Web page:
Did anyone in the past give you good advice that you still practice today?

I’ve had so many people share amazing advice, but when Pete Manriquez would say, “keep it simple, stupid,” that stuck! He wasn’t calling me stupid, it’s just something he would always say and they are wise words. I always try to remember, there’s genius in simplicity.

What are some of your most memorable moments in radio that you will never forget?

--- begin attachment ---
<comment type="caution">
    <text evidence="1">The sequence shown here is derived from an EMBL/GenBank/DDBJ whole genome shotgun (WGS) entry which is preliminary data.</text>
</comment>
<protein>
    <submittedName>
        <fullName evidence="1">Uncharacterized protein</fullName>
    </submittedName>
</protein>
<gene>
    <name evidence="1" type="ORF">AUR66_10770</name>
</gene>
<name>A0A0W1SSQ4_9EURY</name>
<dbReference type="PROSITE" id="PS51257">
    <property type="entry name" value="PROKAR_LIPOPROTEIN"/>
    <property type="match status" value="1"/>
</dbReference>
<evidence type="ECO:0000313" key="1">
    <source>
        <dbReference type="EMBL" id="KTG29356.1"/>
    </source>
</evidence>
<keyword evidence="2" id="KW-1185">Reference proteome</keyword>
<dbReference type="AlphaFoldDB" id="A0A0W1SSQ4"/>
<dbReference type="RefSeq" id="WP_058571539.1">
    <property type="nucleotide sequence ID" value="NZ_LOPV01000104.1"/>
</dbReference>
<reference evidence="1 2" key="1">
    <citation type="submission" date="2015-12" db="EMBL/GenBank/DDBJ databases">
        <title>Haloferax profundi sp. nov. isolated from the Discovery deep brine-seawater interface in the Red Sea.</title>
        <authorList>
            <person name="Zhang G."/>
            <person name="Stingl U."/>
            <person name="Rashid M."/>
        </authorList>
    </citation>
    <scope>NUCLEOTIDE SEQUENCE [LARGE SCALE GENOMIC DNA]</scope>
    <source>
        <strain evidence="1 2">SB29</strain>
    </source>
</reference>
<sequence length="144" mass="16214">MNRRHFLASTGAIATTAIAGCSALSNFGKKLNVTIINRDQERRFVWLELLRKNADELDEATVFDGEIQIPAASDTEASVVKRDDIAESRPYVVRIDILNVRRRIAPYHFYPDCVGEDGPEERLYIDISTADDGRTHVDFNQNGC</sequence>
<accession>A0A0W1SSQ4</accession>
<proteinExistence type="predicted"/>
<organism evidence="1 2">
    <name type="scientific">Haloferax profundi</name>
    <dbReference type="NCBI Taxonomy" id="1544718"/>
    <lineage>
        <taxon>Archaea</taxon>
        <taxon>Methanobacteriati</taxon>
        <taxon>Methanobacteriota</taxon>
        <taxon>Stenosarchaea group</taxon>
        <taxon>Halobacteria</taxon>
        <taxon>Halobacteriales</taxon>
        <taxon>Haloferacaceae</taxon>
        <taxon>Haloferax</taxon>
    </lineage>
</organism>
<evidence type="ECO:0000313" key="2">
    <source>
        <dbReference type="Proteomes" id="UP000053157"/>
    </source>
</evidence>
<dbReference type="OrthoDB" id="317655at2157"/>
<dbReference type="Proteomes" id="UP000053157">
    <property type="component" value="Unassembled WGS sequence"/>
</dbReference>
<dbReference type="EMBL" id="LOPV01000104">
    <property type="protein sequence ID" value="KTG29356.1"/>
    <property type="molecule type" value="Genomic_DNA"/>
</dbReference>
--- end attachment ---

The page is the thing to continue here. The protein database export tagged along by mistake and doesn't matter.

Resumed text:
I do like talking to famous artists, going to the Oscars to interview Hollywood superstars, etc., but, honestly, it’s talking to people and knowing I’ve helped them that sticks in my mind and heart the most. One time we were giving away Thanksgiving meals on-air and an eight-year-old boy called and asked, if he won, could we please cook it because he didn’t have a stove. By the end of the day our entire community had furnished his home, donated appliances and he and his little brother got to sleep on a bed that night with full bellies. And THAT’S why I love this gig so much.